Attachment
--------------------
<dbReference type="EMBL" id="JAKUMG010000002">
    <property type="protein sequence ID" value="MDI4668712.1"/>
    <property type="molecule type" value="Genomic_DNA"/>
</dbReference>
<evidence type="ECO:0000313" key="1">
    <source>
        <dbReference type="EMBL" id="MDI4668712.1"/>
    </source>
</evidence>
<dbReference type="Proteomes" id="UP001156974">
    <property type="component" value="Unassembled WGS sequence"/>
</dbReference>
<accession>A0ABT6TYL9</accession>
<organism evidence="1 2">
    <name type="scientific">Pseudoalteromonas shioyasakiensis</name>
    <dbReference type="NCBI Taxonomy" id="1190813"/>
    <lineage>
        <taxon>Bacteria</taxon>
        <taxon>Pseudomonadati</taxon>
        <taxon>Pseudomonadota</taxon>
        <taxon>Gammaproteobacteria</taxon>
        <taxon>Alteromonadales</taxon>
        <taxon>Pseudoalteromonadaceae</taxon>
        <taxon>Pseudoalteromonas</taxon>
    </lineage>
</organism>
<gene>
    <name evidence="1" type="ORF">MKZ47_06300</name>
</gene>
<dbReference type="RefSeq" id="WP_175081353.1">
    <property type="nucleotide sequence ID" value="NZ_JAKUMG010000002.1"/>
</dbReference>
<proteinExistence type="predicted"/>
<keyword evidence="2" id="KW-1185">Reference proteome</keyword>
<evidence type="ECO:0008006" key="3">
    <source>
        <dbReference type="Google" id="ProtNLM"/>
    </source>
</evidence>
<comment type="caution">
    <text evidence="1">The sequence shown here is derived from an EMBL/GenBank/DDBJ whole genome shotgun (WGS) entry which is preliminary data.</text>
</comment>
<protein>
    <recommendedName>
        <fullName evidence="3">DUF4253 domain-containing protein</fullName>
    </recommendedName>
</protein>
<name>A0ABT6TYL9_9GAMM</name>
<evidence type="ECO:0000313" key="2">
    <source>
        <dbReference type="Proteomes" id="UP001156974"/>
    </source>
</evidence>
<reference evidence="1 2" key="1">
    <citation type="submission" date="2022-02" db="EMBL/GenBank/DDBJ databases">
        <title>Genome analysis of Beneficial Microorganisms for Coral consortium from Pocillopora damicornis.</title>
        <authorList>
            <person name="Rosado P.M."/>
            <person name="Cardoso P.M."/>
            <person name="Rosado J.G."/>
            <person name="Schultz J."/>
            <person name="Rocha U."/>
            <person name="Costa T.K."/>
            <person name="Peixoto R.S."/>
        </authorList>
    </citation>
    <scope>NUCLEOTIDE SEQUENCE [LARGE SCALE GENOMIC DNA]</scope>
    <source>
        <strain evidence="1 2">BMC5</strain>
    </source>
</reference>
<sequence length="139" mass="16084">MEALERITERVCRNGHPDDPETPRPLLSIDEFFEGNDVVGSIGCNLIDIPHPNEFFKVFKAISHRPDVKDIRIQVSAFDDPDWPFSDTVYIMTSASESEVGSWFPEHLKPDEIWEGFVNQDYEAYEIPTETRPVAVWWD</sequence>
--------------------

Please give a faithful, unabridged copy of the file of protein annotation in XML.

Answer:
<dbReference type="EMBL" id="JAKUMG010000002">
    <property type="protein sequence ID" value="MDI4668712.1"/>
    <property type="molecule type" value="Genomic_DNA"/>
</dbReference>
<evidence type="ECO:0000313" key="1">
    <source>
        <dbReference type="EMBL" id="MDI4668712.1"/>
    </source>
</evidence>
<dbReference type="Proteomes" id="UP001156974">
    <property type="component" value="Unassembled WGS sequence"/>
</dbReference>
<accession>A0ABT6TYL9</accession>
<organism evidence="1 2">
    <name type="scientific">Pseudoalteromonas shioyasakiensis</name>
    <dbReference type="NCBI Taxonomy" id="1190813"/>
    <lineage>
        <taxon>Bacteria</taxon>
        <taxon>Pseudomonadati</taxon>
        <taxon>Pseudomonadota</taxon>
        <taxon>Gammaproteobacteria</taxon>
        <taxon>Alteromonadales</taxon>
        <taxon>Pseudoalteromonadaceae</taxon>
        <taxon>Pseudoalteromonas</taxon>
    </lineage>
</organism>
<gene>
    <name evidence="1" type="ORF">MKZ47_06300</name>
</gene>
<dbReference type="RefSeq" id="WP_175081353.1">
    <property type="nucleotide sequence ID" value="NZ_JAKUMG010000002.1"/>
</dbReference>
<proteinExistence type="predicted"/>
<keyword evidence="2" id="KW-1185">Reference proteome</keyword>
<evidence type="ECO:0008006" key="3">
    <source>
        <dbReference type="Google" id="ProtNLM"/>
    </source>
</evidence>
<comment type="caution">
    <text evidence="1">The sequence shown here is derived from an EMBL/GenBank/DDBJ whole genome shotgun (WGS) entry which is preliminary data.</text>
</comment>
<protein>
    <recommendedName>
        <fullName evidence="3">DUF4253 domain-containing protein</fullName>
    </recommendedName>
</protein>
<name>A0ABT6TYL9_9GAMM</name>
<evidence type="ECO:0000313" key="2">
    <source>
        <dbReference type="Proteomes" id="UP001156974"/>
    </source>
</evidence>
<reference evidence="1 2" key="1">
    <citation type="submission" date="2022-02" db="EMBL/GenBank/DDBJ databases">
        <title>Genome analysis of Beneficial Microorganisms for Coral consortium from Pocillopora damicornis.</title>
        <authorList>
            <person name="Rosado P.M."/>
            <person name="Cardoso P.M."/>
            <person name="Rosado J.G."/>
            <person name="Schultz J."/>
            <person name="Rocha U."/>
            <person name="Costa T.K."/>
            <person name="Peixoto R.S."/>
        </authorList>
    </citation>
    <scope>NUCLEOTIDE SEQUENCE [LARGE SCALE GENOMIC DNA]</scope>
    <source>
        <strain evidence="1 2">BMC5</strain>
    </source>
</reference>
<sequence length="139" mass="16084">MEALERITERVCRNGHPDDPETPRPLLSIDEFFEGNDVVGSIGCNLIDIPHPNEFFKVFKAISHRPDVKDIRIQVSAFDDPDWPFSDTVYIMTSASESEVGSWFPEHLKPDEIWEGFVNQDYEAYEIPTETRPVAVWWD</sequence>